- Premium cable only (we cut the cable years ago)
I recently updated the smoke alarms in our house. Because I’m me, I did all the research to figure out the most up to date recommendations on type and coverage for the home. We ended up with several First Alert Dual Sensor smoke alarms throughout the house.
These alarms came with a neat feature that allows you to shut off false alarms using any infrared remote control you might have lying around the house. Useful I thought for burnt toast and whatnot.
Well the fun began that night, as we were watching TV one of the alarms kept going off. After several false alarms I just took it down and removed the battery, with plans to exchange it.
The fun continued a few days later, as the alarm would go off in the laundry room when we turned on the lights. What the heck?
This was now too much to be a coincidence, so I hit the internet to do some research.
Remember that neat feature that lets you use a remote to turn off false alarms? Turns out it also lets you test the alarm via infrared remote. And you know what else generates infrared signals that can trigger the test function? Compact fluorescent light bulbs, yep those twisty CFL bulbs that are by law replacing every light bulb in your house.
Legally-required smoke alarms that are incompatible with legally-required light bulbs. That, my friends, is what we call a conundrum.
How to fix it
In order to stop this annoying false alarm, you need to disable the IR sensor on the smoke alarm. This won’t affect the ability to detect smoke, it will simply turn off the IR remote control features. It’s pretty easy to do:
- Open the battery door (disconnect the battery)
- Hold down the test button on the alarm
- Close the battery door while still holding the test button
- You will hear a chirp, and can let go of the test button
You’ll need to do this every time you replace the batteries, because it will reset back to normal when you pull out the battery.
It appears that there is a widespread issue causing certain channels to have no guide data in Windows Media Center. The ball is pretty clearly in Microsoft’s court, but as far as I can tell there are no more players on team Media Center so I expect this one to take a while to fix.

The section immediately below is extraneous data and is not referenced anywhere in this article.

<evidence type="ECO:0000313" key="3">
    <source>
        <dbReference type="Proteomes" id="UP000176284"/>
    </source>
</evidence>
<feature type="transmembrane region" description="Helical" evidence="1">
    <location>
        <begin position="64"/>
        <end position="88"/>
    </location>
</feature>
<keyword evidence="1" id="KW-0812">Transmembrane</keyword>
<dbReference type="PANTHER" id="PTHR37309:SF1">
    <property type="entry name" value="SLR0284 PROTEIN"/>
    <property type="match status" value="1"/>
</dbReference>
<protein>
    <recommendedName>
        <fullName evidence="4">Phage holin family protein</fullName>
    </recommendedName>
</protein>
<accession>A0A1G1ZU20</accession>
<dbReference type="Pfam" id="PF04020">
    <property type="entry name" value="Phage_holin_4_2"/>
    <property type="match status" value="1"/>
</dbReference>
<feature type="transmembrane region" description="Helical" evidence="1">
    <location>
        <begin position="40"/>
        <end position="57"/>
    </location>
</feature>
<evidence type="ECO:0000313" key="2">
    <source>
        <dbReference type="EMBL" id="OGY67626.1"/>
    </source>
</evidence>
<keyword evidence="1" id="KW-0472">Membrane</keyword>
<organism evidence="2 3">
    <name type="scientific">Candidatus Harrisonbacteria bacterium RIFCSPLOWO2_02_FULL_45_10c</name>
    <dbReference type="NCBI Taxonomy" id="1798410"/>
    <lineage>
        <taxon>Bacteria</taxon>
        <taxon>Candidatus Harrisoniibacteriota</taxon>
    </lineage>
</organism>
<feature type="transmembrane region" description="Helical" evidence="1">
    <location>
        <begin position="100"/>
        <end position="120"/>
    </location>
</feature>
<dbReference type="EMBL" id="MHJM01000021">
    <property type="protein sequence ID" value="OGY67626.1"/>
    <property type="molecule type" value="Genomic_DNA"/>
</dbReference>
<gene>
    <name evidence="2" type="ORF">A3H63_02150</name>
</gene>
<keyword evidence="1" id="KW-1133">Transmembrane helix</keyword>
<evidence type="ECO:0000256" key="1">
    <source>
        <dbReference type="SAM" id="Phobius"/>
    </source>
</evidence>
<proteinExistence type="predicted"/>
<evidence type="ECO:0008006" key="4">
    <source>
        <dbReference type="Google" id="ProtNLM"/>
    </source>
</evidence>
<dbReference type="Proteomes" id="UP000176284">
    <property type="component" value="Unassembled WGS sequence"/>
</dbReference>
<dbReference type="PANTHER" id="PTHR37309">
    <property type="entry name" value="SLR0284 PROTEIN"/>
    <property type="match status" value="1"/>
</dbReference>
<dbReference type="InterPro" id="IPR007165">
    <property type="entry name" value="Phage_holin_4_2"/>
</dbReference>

Like me, many Canadians set up Media Center using a nearby US zip code to enable all of the high-definition TV features. Unfortunately it seems that the zip code closest to Toronto has been particularly hard hit by this bug.
I’ve updated my Media Center hack to help work around this issue by running a single batch file. Full updated instructions and zip file are located at the Windows Experts wiki here.
Essentially, this will supplement your buggy US listings with additional listings from Canadian cable and satellite providers. Canadian providers tend to carry lots of US stations as well, so this may also be a decent workaround for some of our friends to the south.
Early reports from users at Digital Home Canada indicate that this workaround has been successful for everyone who has implemented it.
Finally, I’ve logged the bug with Microsoft (click here). Please vote it up and mark “I can too” stating that you are able to reproduce the bug as well. This might help to speed up the official fix.
After a nice deep snowfall, I took the kids out tobogganing yesterday. Finding a decent toboggan hill in Milton is a tough mission, but there are a few around.
I’ll share our tobogganing spots, and point you to a toboggan hill database where you can both look up some hills or add some of your own.
Best In Milton – Lowville Park
Okay, it’s more *near* Milton than in it but it’s the best hill we’ve got. Steep, an okay size, easy to get to and park. On the down side it tends to be busy and if there’s not much snow, bumpy from all the brush. Watch out for trees near the bottom, although I think they’ve started to put hay bales there now for safety.
Best Nearby: Food Basics
Near the corner of Laurier and Ontario, there is a park with a decent hill. Mid-grade slope and plenty wide. Parking is available in the Food Basics parking lot.
Most Popular: Sixteen-Mile Creek
People flock to the hill near Commercial and Laurier, a very wide spot with lots of room for everyone. It is a steep but pretty short slope. People park on the road, but I’d rather see you park at the highschool or in the parking lot of Rad Brothers (near Derry & Ontario).
Hidden Gem: Livingston Park
I stumbled across the hill at Livingston Park during a summer cleanup with my daughter’s Girl Guides troop. We went to visit it yesterday, and there was nobody at the hill with pristine powder. It’s not a very steep slope, but a decent size for young kids. Parking is available at the end of Margaret Street.
I’ve added all these slopes to TobogganHills.com. Are there any hills you can share?